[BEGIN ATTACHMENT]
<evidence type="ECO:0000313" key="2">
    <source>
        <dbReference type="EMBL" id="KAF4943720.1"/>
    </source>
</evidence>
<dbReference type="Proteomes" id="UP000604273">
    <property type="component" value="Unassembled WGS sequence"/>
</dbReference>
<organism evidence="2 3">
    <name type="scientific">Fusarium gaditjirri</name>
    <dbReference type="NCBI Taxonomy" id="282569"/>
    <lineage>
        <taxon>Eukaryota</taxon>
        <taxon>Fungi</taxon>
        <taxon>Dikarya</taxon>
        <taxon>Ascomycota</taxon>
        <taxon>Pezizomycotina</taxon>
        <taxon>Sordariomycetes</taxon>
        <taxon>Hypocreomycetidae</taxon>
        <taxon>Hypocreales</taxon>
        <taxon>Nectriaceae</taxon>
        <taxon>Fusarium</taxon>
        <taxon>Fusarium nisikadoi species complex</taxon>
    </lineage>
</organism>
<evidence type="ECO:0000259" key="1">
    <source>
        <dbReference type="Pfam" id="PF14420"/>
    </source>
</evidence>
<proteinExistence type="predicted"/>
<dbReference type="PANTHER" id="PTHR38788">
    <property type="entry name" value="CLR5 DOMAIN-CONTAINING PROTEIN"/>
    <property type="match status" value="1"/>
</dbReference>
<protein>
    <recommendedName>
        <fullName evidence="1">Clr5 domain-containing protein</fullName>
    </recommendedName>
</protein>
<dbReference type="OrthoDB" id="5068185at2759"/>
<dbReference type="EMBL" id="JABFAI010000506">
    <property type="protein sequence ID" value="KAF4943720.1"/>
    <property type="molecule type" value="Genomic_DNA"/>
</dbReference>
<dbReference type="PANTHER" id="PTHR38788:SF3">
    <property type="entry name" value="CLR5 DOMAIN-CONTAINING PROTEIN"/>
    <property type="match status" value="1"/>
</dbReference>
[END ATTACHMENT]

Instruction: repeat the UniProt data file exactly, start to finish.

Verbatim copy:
<evidence type="ECO:0000313" key="2">
    <source>
        <dbReference type="EMBL" id="KAF4943720.1"/>
    </source>
</evidence>
<dbReference type="Proteomes" id="UP000604273">
    <property type="component" value="Unassembled WGS sequence"/>
</dbReference>
<organism evidence="2 3">
    <name type="scientific">Fusarium gaditjirri</name>
    <dbReference type="NCBI Taxonomy" id="282569"/>
    <lineage>
        <taxon>Eukaryota</taxon>
        <taxon>Fungi</taxon>
        <taxon>Dikarya</taxon>
        <taxon>Ascomycota</taxon>
        <taxon>Pezizomycotina</taxon>
        <taxon>Sordariomycetes</taxon>
        <taxon>Hypocreomycetidae</taxon>
        <taxon>Hypocreales</taxon>
        <taxon>Nectriaceae</taxon>
        <taxon>Fusarium</taxon>
        <taxon>Fusarium nisikadoi species complex</taxon>
    </lineage>
</organism>
<evidence type="ECO:0000259" key="1">
    <source>
        <dbReference type="Pfam" id="PF14420"/>
    </source>
</evidence>
<proteinExistence type="predicted"/>
<dbReference type="PANTHER" id="PTHR38788">
    <property type="entry name" value="CLR5 DOMAIN-CONTAINING PROTEIN"/>
    <property type="match status" value="1"/>
</dbReference>
<protein>
    <recommendedName>
        <fullName evidence="1">Clr5 domain-containing protein</fullName>
    </recommendedName>
</protein>
<dbReference type="OrthoDB" id="5068185at2759"/>
<dbReference type="EMBL" id="JABFAI010000506">
    <property type="protein sequence ID" value="KAF4943720.1"/>
    <property type="molecule type" value="Genomic_DNA"/>
</dbReference>
<dbReference type="PANTHER" id="PTHR38788:SF3">
    <property type="entry name" value="CLR5 DOMAIN-CONTAINING PROTEIN"/>
    <property type="match status" value="1"/>
</dbReference>